Health Reform Debate in Congress Takes a Free Market Turn

The most unexpected of debates is brewing in Washington – a debate over the best way to help uninsured Americans obtain private health insurance. Congress is considering a number of bills that would offer tax credits directly to individuals to purchase their own health coverage in the private marketplace. 

The measures have diverse bi-partisan support, from liberal California Democrat Pete Stark to conservative Texas Republican Dick Armey. Why would this self-described congressional odd couple be supporting the same idea? “We seldom agree on anything, but on this we do agree,” Armey and Stark wrote in a recent Washington Post commentary they co-authored. “Congress should act now to help the 43 million Americans who have no health insurance?[and] create a new refundable tax credit to enable all Americans to buy decent health coverage.” 

Both sides see the number of uninsured rising during the healthiest economic climate in decades, and both realize that action is needed. Liberals say they aren’t optimistic about creating another new federal health program for the uninsured in this Congress. The $48 billion State Children’s Health Insurance Program – the largest government health insurance expansion since Medicare and Medicaid – was enacted in 1997, and President Clinton admitted last week that he is disappointed with its results. Conservatives have tired of the incessant battles of fighting back liberal proposals to pull more Americans into government-run health systems and are energized by an idea that offers private-sector solutions. 

Health reform now registers as the number one issue that voters who responded to a Pew Research Center poll in mid-July say they want discussed in the 2000 elections. Already, the congressional docket is dominated this summer by health care issues, from Medicare reform and prescription drug coverage, to medical privacy, and managed care regulation.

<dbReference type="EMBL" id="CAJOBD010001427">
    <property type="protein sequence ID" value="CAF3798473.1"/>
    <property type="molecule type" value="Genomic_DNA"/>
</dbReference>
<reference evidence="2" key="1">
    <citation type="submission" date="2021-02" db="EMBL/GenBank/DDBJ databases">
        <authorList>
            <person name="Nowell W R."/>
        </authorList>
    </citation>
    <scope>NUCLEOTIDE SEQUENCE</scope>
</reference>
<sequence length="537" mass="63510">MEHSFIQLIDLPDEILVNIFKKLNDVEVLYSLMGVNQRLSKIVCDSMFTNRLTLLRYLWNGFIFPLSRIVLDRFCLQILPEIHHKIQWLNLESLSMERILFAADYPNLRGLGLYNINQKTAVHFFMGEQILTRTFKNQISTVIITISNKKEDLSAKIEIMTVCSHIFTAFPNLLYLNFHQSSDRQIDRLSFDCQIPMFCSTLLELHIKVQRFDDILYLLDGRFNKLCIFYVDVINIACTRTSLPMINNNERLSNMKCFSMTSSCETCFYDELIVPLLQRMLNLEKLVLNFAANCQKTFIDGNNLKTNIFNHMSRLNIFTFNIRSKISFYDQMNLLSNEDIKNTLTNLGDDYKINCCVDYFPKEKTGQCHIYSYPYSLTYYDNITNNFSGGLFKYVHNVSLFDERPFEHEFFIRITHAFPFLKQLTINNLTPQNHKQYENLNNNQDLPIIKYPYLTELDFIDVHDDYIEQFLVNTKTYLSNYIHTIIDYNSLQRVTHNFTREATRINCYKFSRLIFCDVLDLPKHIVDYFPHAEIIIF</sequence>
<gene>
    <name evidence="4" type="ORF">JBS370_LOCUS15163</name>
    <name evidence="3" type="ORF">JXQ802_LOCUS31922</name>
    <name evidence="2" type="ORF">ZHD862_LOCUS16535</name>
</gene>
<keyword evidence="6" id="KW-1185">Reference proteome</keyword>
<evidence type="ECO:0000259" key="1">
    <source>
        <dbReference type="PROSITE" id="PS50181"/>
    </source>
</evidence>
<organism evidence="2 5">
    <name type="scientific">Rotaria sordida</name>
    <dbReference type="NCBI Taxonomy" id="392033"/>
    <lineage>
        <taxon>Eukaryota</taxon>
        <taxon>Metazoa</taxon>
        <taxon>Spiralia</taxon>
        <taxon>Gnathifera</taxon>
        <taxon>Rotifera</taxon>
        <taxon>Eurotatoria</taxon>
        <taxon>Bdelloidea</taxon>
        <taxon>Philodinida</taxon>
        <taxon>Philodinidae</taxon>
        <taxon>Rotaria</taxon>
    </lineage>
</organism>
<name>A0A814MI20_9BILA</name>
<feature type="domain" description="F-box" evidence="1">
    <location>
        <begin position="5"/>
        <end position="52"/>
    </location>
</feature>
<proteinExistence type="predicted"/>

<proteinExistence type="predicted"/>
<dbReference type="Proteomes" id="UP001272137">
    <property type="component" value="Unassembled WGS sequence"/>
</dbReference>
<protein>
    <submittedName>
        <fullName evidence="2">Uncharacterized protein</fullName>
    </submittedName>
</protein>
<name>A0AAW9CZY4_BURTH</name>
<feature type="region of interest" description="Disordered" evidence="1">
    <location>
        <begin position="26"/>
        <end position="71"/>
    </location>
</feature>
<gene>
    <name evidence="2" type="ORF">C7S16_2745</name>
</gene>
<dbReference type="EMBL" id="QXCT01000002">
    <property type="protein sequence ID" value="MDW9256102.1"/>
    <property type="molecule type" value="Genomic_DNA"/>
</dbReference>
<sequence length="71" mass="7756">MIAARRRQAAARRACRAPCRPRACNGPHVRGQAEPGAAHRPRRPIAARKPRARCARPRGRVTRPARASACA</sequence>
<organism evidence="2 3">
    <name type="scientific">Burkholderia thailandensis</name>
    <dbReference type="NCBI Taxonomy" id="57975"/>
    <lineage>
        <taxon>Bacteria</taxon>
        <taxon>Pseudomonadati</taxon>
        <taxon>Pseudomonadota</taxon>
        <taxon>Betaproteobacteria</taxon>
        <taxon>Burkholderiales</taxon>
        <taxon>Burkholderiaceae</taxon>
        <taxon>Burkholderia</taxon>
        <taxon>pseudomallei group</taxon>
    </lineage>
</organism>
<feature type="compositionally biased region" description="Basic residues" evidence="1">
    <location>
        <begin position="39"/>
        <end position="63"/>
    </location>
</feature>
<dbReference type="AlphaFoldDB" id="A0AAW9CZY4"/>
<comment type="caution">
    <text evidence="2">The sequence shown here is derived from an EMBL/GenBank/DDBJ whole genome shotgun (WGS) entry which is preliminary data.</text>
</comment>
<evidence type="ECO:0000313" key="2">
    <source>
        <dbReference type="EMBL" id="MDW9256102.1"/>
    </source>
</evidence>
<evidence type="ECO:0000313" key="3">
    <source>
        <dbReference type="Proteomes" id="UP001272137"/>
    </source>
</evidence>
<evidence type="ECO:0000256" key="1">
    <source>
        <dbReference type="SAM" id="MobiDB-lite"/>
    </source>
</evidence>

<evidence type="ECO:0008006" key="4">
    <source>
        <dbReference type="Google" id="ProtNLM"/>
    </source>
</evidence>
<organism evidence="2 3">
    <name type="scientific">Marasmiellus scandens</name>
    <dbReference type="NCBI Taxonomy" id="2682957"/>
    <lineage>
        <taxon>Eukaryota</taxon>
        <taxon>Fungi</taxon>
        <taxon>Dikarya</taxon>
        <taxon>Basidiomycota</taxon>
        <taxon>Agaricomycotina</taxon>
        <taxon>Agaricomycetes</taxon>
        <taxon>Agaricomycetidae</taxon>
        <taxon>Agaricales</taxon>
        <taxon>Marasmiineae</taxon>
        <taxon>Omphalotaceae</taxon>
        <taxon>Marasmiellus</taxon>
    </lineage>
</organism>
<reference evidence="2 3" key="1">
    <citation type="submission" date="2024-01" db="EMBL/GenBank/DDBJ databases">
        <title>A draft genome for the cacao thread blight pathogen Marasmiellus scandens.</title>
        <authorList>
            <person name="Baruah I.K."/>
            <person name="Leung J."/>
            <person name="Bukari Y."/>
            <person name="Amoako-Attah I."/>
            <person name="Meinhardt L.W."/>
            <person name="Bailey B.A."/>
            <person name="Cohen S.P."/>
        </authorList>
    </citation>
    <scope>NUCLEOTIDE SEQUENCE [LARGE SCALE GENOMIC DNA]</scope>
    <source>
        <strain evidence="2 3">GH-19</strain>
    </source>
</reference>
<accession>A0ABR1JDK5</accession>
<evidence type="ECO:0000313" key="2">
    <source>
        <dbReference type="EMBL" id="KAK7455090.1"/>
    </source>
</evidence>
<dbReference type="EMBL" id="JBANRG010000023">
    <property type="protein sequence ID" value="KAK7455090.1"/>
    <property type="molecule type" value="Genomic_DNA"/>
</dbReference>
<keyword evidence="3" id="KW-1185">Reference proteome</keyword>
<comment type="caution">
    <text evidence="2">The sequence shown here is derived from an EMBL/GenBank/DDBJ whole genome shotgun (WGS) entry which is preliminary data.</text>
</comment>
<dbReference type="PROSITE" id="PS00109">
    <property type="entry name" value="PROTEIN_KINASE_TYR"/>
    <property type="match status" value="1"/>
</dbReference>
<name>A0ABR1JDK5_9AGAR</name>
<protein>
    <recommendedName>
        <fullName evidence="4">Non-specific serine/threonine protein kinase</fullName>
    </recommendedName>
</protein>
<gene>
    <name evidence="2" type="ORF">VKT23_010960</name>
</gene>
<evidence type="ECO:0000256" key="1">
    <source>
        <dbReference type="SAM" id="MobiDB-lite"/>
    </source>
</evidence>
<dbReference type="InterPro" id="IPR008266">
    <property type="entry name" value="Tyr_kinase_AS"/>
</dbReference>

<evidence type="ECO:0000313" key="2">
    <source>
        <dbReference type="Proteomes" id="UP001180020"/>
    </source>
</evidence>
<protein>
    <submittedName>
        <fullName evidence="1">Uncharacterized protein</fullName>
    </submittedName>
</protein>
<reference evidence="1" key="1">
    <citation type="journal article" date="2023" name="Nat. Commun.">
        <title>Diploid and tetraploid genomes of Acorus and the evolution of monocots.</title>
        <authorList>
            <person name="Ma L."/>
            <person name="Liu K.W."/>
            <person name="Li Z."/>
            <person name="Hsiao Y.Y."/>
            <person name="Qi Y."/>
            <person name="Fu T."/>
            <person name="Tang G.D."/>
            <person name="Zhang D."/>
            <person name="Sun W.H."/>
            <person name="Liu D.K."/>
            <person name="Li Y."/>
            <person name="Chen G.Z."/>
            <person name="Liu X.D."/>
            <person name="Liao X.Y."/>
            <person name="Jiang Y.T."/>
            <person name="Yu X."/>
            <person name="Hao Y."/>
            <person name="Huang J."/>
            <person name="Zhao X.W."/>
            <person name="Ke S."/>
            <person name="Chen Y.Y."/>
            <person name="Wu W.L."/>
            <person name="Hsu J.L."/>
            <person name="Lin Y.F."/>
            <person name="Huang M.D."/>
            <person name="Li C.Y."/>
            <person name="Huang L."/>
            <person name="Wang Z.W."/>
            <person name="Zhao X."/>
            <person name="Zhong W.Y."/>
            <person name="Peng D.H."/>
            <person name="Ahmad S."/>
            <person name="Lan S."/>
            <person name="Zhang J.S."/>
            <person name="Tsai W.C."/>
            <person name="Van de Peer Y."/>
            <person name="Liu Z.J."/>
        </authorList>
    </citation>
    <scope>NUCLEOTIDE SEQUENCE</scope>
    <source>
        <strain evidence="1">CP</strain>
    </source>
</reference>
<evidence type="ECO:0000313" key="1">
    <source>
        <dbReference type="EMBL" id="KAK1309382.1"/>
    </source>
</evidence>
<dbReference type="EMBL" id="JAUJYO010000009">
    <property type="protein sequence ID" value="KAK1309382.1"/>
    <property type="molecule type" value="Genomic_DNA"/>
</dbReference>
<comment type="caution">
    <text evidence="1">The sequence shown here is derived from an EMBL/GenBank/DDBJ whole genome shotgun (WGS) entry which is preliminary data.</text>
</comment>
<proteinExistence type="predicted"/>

For decades, policy makers at all levels of government have been searching for ways to help Americans gain greater access to affordable health care. As costs and the number of uninsured continue to rise, a different approach clearly is needed. Liberals and conservatives see tax credits for the uninsured as a first step that both can agree would help. 

A number of tax credit bills either have been introduced or soon will be. Besides Mr. Armey and Mr. Stark, other sponsors include representatives Jim McDermott (D-WA), Nancy Johnson (R-CT), Charlie Norwood (R-GA), John Shadegg (R-AZ), and Gene Green (D-TX); plus senators Jim Jeffords (R-VT), Barbara Boxer (D-CA), Richard Durbin (D-IL), John Breaux (D-LA), John Kerrey (D-NE), and Joe Lieberman (D-CT). In addition, proposals based on tax credits for the uninsured have been offered by the American Medical Association, the Health Insurance Association of America, the American College of Physicians/Society of Internal Medicine, the National Association of Health Underwriters, and Blue Cross and Blue Shield Association. 

All differ in the size of the credit and the targeted populations: Armey would offer credits of up to $3,000 a year to families who cannot get health insurance through an employer, and Stark offers $3,600 a year per family, with an income phase-out, for those not participating in an employer plan. Under both bills, those at lower incomes would qualify to have the amount of the credit “refunded” to them for the purchase of health insurance if the amount of the credit is more than they owe in taxes. 

The Health Policy Consensus Group, made up of 18 health policy experts from the leading market-oriented think tanks, held a news conference in June in which they recommended directing credits to individuals and families to help them obtain private health insurance. They believe that many of the problems in the health sector are rooted in the tax code, particularly the tax treatment of health insurance that is antiquated, regressive, inflationary, and discriminatory. 

Tax credits, therefore, are not only a good idea politically, but wise policy as well. Economists have been arguing for decades that the structure of tax subsidies for health insurance benefits taxpayers in upper incomes who have jobs that offer health insurance and does little to provide help for people who work for companies that don’t offer insurance and who have lower incomes. For them, the tax benefit is worth little or nothing and they are the most likely to be uninsured.